Wednesday, July 5, 2017

John Sweet writes

untitled sonnet in the approximate style of k.m. 

all the times you come and then the  
time you come to say good-bye

this idea of standing 
still for thirty years

this poem 
which grows from the
one that came before it

which will lead to the one that 
comes next and
all of them without subtlety and 
all of them without nuance

without meaning but 
meaning is overrated anyway

the rich will continue to slaughter the poor
no matter how many sad little 
songs we sing

our children will throw out our ashes

our grandchildren will 
forget our names

the future has always been the 
best place to go to
erase the past

Image result for Kazimir Malevich female torso
 Woman Torso -- Kazimir Malevich

1 comment:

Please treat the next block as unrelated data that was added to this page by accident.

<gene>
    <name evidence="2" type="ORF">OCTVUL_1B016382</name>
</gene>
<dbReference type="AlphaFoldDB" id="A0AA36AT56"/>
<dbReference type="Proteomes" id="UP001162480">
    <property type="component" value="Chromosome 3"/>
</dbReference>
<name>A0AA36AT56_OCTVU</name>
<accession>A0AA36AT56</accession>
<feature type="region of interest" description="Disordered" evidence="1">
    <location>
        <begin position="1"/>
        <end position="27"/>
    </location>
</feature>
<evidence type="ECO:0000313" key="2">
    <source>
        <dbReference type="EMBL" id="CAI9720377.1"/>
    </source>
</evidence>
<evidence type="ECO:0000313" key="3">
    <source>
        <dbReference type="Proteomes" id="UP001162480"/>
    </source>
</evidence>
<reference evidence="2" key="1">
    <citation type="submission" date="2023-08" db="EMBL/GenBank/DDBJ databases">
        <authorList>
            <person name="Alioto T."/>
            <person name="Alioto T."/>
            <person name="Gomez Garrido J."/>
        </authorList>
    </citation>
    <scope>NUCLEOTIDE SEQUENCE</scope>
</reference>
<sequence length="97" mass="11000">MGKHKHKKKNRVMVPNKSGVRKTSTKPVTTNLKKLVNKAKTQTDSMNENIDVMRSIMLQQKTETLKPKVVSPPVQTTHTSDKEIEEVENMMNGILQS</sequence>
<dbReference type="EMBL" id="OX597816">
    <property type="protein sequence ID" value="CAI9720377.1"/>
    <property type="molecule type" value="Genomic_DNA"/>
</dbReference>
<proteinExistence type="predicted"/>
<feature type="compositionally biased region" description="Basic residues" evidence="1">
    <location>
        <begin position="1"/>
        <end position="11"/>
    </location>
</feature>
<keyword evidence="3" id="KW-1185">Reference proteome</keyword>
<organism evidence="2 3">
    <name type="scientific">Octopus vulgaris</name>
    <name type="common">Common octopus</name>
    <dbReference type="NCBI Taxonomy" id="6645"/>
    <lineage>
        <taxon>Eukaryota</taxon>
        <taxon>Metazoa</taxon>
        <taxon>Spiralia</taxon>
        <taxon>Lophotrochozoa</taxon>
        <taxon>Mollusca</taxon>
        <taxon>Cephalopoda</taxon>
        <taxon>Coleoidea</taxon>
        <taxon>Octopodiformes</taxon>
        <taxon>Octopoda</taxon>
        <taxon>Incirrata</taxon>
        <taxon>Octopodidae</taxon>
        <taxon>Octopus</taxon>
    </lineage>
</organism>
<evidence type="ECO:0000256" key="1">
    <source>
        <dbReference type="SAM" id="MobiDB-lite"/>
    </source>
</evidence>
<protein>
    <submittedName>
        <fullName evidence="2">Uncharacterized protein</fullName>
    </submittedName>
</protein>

1. Though he worked in a number of distinct styles Kazimir Malevich (born Kazimierz Malewicz, the name with which he signed his works) was best known for his 1913 development of Suprematism, an art movement focused on basic geometric forms such as circles, squares, lines, and rectangles, painted in a limited range of colors. "Under Suprematism I understand the primacy of pure feeling in creative art. To the Suprematist, the visual phenomena of the objective world are, in themselves, meaningless; the significant thing is feeling, as such, quite apart from the environment in which it is called forth," he proclaimed. "Art no longer cares to serve the state and religion, it no longer wishes to illustrate the history of manners, it wants to have nothing further to do with the object, as such, and believes that it can exist, in and for itself, without 'things' (that is, the 'time-tested well-spring of life')." The beginning of Suprematism was his designs for the sets and costumes for "Pobeda nad Solntsem" (Victory over the Sun), a Futurist opera by Aleksei Kruchenykh that employed "Zaum" (beyond or behind the mind, translated as transreason or beyonsense), an experimental poetic language characterized by indeterminacy in meaning. (In his "Declaration of the Word as Such" in 1913, Kruchenykh wrote, "The worn-out, violated word 'lily' is devoid of all expression. Therefore I call the lily éuy – and original purity is restored.") Malevich's geometrically shaped costumes were made of simple materials, and flashing headlights illuminated the figures on stage in such a way that alternating hands, leg,s or heads disappeared into the darkness. His stage curtain was a black square, and one of his drawings for the backcloth depicted a black square divided diagonally into a black and a white triangle. For Malevich, Suprematism represented "a blissful sense of liberating non-objectivity [that drew me forth into a 'desert", where nothing is real except feeling." Absolute non-objectivity represented the future of the universe, in which appearances, objects, comfort, and convenience no longer dominate. He sought to produce a Suprematist journal called "Nul," because "in it we intend to reduce everything to zero.... Afterward we ourselves will go beyond zero." By 1915 he was exhibiting his first Suprematist paintings, with titles such as "Two dimensional painted masses in the state of movement," and "Black Square," "Black Circle," "Red Square," and "Black Square and Red Square" became some of his best-known works. His work was later banned by Soviet authorities. When he died at 57 in 1935, mourners were permitted to wave a banner bearing a black square, and his ashed were buried in a grave marked with white cube bearing a black square, but his wish to have his grave topped with an “architekton” (his skyscraper-like maquette of abstract form) equipped with a telescope through which visitors were to gaze at Jupiter was not granted.


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